Hydrogen is not used for energy today. It is used in industrial processes to refine energy carriers, and it’s used in industrial processes to manufacture fertilizer. The other uses include hydrogenation of vegetable oil for edible oil products and a bunch of other things.
But it’s not a carrier of energy right now. Which begs the question:
Why is the US Department of Energy being tasked with drafting the hydrogen strategy?
The placement of responsibility presupposes the answer, that hydrogen will be used in the future as a carrier of energy. And there’s little reason to believe that is true.
This makes the DOE a questionable place to position a hydrogen strategy. By definition, they can’t help but view it as an energy carrier. It’s their entire paradigm.
It makes more sense to position green hydrogen as an industrial strategy, something touted by the Biden Administration as being core to what they are trying to achieve with their five-pillar industrial policy. Those pillars are supply chain resilience, targeted public investment, public procurement, climate resilience, and equity. It’s not bad, with a more balanced perspective on China than most US governmental material these days.
Putting hydrogen into the DOE was the wrong choice. The strategy probably should have been in the hands of the Department of Commerce (DOC), not the Department of Energy, and the DOC should have asked for input from the DOE and Department of Transportation (DOT) where appropriate. That ship has sailed, however, and likely for the usual reasons when it comes to hydrogen, lobbying from the fossil fuel industry and starting from the wrong paradigm.
And so, there’s some good stuff in the draft and a lot of stuff that’s just off base, a bunch of which will seriously muddle success with decarbonizing hydrogen.
The DOE authors get some of this right. The first couple of things that they suggest in the demand section, “Strategy 1: Target Strategic, High-Impact Uses of Hydrogen,” make perfect sense. We use a lot of methanol and ammonia in industry and agriculture, it’s all made with black or gray hydrogen today, and we need to replace that with green hydrogen. And they point out the potential for the use of hydrogen in steel making to reduce iron ore instead of coal (without recognizing the efforts around using electricity directly for that purpose),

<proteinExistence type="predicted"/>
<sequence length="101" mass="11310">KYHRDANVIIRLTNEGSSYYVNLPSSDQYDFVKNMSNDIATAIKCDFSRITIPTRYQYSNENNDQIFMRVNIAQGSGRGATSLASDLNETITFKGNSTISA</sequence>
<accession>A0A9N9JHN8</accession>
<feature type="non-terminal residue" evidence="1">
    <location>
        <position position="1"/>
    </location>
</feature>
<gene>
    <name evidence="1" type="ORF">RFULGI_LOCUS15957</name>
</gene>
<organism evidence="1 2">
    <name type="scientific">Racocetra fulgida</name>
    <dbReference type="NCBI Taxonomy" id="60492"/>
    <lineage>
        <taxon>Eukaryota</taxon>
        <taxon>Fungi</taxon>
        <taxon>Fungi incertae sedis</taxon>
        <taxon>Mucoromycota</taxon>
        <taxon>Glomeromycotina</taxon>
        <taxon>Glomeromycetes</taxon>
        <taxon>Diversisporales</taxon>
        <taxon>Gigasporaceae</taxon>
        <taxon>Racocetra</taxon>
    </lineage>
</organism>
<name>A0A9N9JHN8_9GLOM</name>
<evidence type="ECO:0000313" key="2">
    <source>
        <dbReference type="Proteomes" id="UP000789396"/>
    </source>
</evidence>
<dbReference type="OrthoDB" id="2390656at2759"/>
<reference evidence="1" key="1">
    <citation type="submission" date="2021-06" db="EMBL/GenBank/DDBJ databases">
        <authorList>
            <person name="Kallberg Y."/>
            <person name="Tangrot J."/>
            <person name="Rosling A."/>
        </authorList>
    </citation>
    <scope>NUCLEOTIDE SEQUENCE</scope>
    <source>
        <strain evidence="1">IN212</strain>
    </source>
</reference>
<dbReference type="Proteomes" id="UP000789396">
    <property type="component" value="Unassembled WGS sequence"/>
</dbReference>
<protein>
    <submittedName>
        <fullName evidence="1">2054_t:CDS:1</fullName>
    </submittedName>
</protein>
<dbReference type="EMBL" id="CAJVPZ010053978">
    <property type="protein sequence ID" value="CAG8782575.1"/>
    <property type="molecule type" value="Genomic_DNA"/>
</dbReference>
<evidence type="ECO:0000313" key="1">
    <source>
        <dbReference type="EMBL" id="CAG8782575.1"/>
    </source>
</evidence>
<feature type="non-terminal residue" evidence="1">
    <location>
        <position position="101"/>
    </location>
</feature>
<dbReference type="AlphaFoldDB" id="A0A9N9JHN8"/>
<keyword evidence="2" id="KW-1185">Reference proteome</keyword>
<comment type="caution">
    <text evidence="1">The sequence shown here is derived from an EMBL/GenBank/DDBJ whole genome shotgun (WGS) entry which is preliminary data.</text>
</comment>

But then they fall off the rails rapidly. First, they make the common mistake that only burning gases or liquids can provide high quality heat over 300° Celsius. This is an odd mistake when the USA has made 70% of its steel from scrap in electric steel minimills for a couple of decades, and those use electric arc furnaces that provide 1,500-3,000° Celsius high-quality heat. Similarly, electrically-powered aluminum smelters run at 800° Celsius. Presumably people in the DOC know this, but the people in the DOE writing the strategy are oil, gas, and coal heads who assume that you have to burn gases or liquids for high-quality heat. This just isn’t true, and it’s a major failing in the diagnosis section of the kernel.
You can’t get strategy right if you don’t start with reality.
Heat is important across the economy, but industrial heat will virtually always be better supplied by electrically powered solutions in the future. There are a couple of industrial processes such as cement clinker kilns where I understand there’s a specific value in jets of flame, but those are the exception, not the rule. An industrial policy from the DOC would more likely start with the need for heat, and not start with the false assumption of a requirement for a liquid or gaseous fuel.
As chemical process engineer Paul Martin, who has been designing modular chemical processing plans for clients globally for three decades, has told me on a couple of occasions, everything he does uses electricity up until the point that cost-benefit analyses show that fossil fuels are cheaper when the atmosphere is allowed to be used as an open sewer.
Then there’s hydrogen for long-duration storage. One of the head-scratchers in my discussion with Jigar Shah, the DOE’s director of its Loans Program Office, was the $504 million loan for a hydrogen salt cavern storage and electricity generation facility on the site of an old coal plant in Utah. The assertion was that it reused the transmission to LA, so it was good. But they are putting gas generation on the site to replace the coal, that will require a bunch of new gas pipeline to supply the gas, there is no feeder transmission to the site to bring renewables to it to manufacture green hydrogen, and green hydrogen is deeply inefficient round trip. It’s what got approved as Utah didn’t want the coal town to disappear, but keeping a rural town with a couple of thousand people alive after its primary economic purpose is gone isn’t a strategically sound energy or decarbonization solution.